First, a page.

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Official Statistics and Confidentiality

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## Official Statistics and Confidentiality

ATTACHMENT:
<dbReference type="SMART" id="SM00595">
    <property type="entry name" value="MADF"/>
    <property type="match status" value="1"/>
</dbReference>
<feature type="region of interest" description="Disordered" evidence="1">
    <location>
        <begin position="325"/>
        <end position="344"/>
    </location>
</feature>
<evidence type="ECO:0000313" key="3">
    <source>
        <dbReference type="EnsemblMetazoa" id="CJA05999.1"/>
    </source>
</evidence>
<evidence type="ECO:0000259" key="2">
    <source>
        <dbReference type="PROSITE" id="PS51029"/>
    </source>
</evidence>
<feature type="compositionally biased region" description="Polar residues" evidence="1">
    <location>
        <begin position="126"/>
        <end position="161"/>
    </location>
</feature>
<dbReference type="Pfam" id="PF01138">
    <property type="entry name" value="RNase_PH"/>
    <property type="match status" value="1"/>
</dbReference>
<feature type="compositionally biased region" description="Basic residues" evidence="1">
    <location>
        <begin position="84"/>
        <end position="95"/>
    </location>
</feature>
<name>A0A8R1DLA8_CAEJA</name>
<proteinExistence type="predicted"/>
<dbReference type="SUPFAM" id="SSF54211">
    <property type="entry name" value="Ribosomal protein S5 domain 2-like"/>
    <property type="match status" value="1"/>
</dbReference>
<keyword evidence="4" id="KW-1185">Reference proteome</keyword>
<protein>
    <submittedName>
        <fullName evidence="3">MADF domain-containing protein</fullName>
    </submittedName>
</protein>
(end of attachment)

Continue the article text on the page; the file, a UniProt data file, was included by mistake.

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**Official Statistics and Confidentiality**Maura Bardos**Outline**• Overview of the Federal Statistical System • Agencies • Types of survey data collected • Challenges • Statistical Disclosure and confidentiality • Implications**Federal Statistical System**• Headed by a Chief Statistician • Decentralized System in the United States • 13 Agencies with a statistics oriented mission • Statistical Agencies are located throughout various agencies in the Federal Government • Examples: Census (Commerce Department), Energy Information Administration (Department of Energy), Bureau of Labor Statistics (Department of Labor)**Data**• Where do the numbers come from? • Survey data • Regulations by OMB • Response rates • Legal obligations • Confidentiality**Confidentiality**• Confidential Information Protection and Statistical Efficiency Act of 2002(CIPSEA)- places the onus on federal employees to limit disclosure • Took over 4 years to implement (Anderson and Seltzer) • 3 ways to reduce within agencies: • 1) Limiting identifiability of survey materials within the organization • 2) restricting access to data • 3) restricting the contents that may be released**Statistical Disclosure and Confidentiality**• Statistical Disclosure- “the identification of an individual (or of an attribute) through the matching of survey data with information available outside of the survey” (Groves, et.al) • The federal government identifies three different types of disclosure: • Identity: inappropriate attribution of information to a data subject, whether an individual or an organization. • Attribute: data subject is identified from a released file sensitive information about a data subject is revealed through the released file • Inferential: the released data make it possible to determine the value of some characteristic of an individual more accurately than otherwise would have been possible (FCSM)**Challenges**• Need to provide information • FOIA requests, Subpoenas • Satisfy requests for multiple clients. Must keep track of all withheld information • Maintain utility of data while preserving confidentiality • “Programming nightmare” to keep track of the relationship between variables, tables, and hierarchy**How To Prevent**• Specific Strategies • Data Swapping • Noise • Combining Cells • Rounding • Cell Suppression**Strategy: Data Swapping**• Exchange of reported data values across data records (Fienberg, Steele, Makov, 1996)**Strategy: Noise**• Assign a multiplying factor, or noise factor to all data • For example: the value of a randomly generated variable might be added to each value in a dataset • “protect individual establishments without compromising the quality of our estimates” • Pro: More data can be published, less complicated, less time consuming • Problem: perturbing ALL data, non-sensitive and sensitive alike**Strategy: Noise**• How is this done: Use Multipliers • The standard is to perturb data by about 10% • Use multipliers ranging from .9 to 1.1 • Must preserve trend in data- otherwise useless for client’s analysis • Use distributions to control variance (examples)**Tables**• Before Tabulation Strategies: Data Swapping; Data Perturbation (Noise) • Tables of Frequencies • Percent of population with certain characteristics • With outside knowledge- respondents with unique characteristics can be identified • Sensitive information: identified by threshold • Tables of magnitude data • Aggregate data, such as income of individuals, revenues of companies • Extreme values • Sensitive information: identified by linear sensitivity measure**Strategy: Recoding Methods**• Changing to values of outlier cases, since outliers are more likely to be sample or population uniques • Top coding- taking the largest values on a variable and giving them the same code value in dataset • For example- place all companies producing more than 100,000 barrels of oil per day in one category • Non-uniques are unperturbed**Strategy: Rounding**• Similar to noise. Cells are rounded, random decision is made whether to round up or down • Example: x -r = 5q • Round values to the a multiple of 5 • Where q = non negative integer r = remainder X = cell value, Rounded up, 5 x (q+1) probability of r/5 Rounded down, 5 x q probability of (1-r/5)**How to identify cells with disclosure risks for magnitude**data • n-k rule • p% rule**P-Percent rule**• If upper or lower estimates for the respondent’s value are closer to the reported value than some prespecified percentage (p) of the total cell value, the cell is sensitive (Groves, 372). • Assumptions: Any respondent can estimate the contribution of another respondent within 100% of its value • The second largest responded can use their reported value and attempt to estimate the largest reported value, X1**P Percent Rule**• A cell is sensitive if: S>0 where S = x1 - 100/p * (T – x2 - x1) For a given cell with N respondents, arrange the data in order from large to small: X1>X2>…>Xn>0**Example**Consider the cell 18,177. N=3; X1 = 17,000; X2 = 1,000; X3 = 177; p=15**(n, k) Rule**• If a small number (n) of the respondents contribute a large percentage (k) to the total cell value then the cell is sensitive (Groves 372)**Example**• We are publishing production data of how many barrels a day of crude oil each refinery produces. This is secret information. If our competitors found out, it could be detrimental to our business. • There are 4 collectors in the state with collections of 100, 50, 25, and 5 respectively • Find out if this information should be released or not using the n-k rule with (2, 85). The P Percent rule (p=35%)? • Using the P Percent rule, this cell is sensitive. However, it is not sensitive by the n-k rule**System of equations:**P%: Z2 > 100 – 1.35Z1 (n,k): Z2 > 85 – Z1 Variable Constraints Z2 < Z1 Z1 + Z2 < 100**Strategy: Sensitive Cell Suppression**• Primary Suppressions: The sensitive Cell • Complementary/Secondary Suppressions: Additional withheld data to ensure that the primary suppressions cannot be derived by linear combination • Goal: Minimize information lost. This is accomplished by selecting smallest possible cell values for complementary cell suppression • Problem: Often requires a substantial amount of data to be withheld. Potential for errors may lead to the release of confidential data**Strategy: Sensitive Cell Suppression**• Small Tables: • Manual suppression • Computerized audit procedures • Large Tables: • Much more complex, especially with related tables and hierarchical data • Consistency**Cell Suppression Example**• Let’s return to a previous example: Sales Revenue • We determined that we must the cell must be suppressed. How do we accomplish this?**Conclusion: Data is secure**• High levels of security and suppression protect data are necessary as data guides real life policy issues. • Quality of this data is dependent on not only a high response rate, but accurate responses • Producing data is a function of “public trust” • However, the point of data collection is its use and analysis. The tradeoff between confidentiality and utilization must be examined**…Or is it?**• Patriot Act 2001 (Anderson & Seltzer) • Section 508: Disclosure information from National Center for Education Statistics Surveys • Justice Department is able to obtain and use for investigation and prosecution reports, records, and information (including individually identifiable information) • The Patriot Act overrides the 1994 National Center for Education Statistics Act that protections confidentiality**Other examples from history**• Second War Powers Act (1942-1947) • Repealed confidentiality protects of Title 13 governing the US Census Bureau (Anderson & Seltzer) • Japanese Americans and Internment camps (USA Today)**2004 data on Arab-Americans (NYT)**• Released number of Arab-Americans per zip code • Categorized by country of origin: Egyptian, Iraqi, Jordanian, Lebanese, Moroccan, Palestinian, Syrian and two general categories, "Arab/Arabic" and "Other Arab." • Data obtained from a sample (the long form of the census)**In conclusion…**…the next time you fill out a survey, think about where your information may (or may not) be used.**Sources**• Clemetson, Lynette. “Homeland Secuirty given data on Arab-Americans.” New York Times. July 30, 2004. http://www.nytimes.com/2004/07/30/politics/30census.html • El Nasser, Haya. “Papers show Census role in WWII Camps.” USA Today. March 30, 2007. http://www.usatoday.com/news/nation/2007-03-30-census-role_N.htm • “DoD releases FY 2010 Budget Proposal.” US Department of Defense. May 7, 2009. http://www.defenselink.mil/releases/release.aspx?releaseid=12652 • Seltzer, William and Margo Anderson. “NCES and the Patriot Act.” Paper prepared for the Joint Statistical Meetings. 2002. http://www.uwm.edu/~margo/govstat/jsm.pdf • Evans, Timothy, Laura Zayatz, and John Slanta. “Using Noise for Disclosure Limitation of Establishment Tabular Data.” US Census Bureau. 1996. http://www.census.gov/prod/2/gen/96arc/iiaevans.pdf • “Statistical Programs of the US Government.” Office of Management and Budget. 2009. http://www.whitehouse.gov/omb/assets/information_and_regulatory_affairs/09statprog.pdf**Sources of examples**• Sullivan, Colleen. “An Overview of Disclosure Principles.” US Census Bureau. 1992. http://www.2010census.biz/srd/papers/pdf/rr92-09.pdf • “Statistical Policy Working Paper: Report on Statistical Disclosure Methodology.” Federal Committee on Statistical Methodology. 2005. http://www.fcsm.gov/working-papers/SPWP22_rev.pdf • Groves, Robert et. al. Survey Methodology. Hoboken, NJ: John Wiley & Sons. 2004.**Additional Resources**• http://jpc.cylab.cmu.edu/journal/2009/vol01/issue01/issue01.pdf • http://www.census.gov/srd/sdc/papers.html • http://www.census.gov/srd/sdc/abowd-woodcock2001-appendix-only.pdf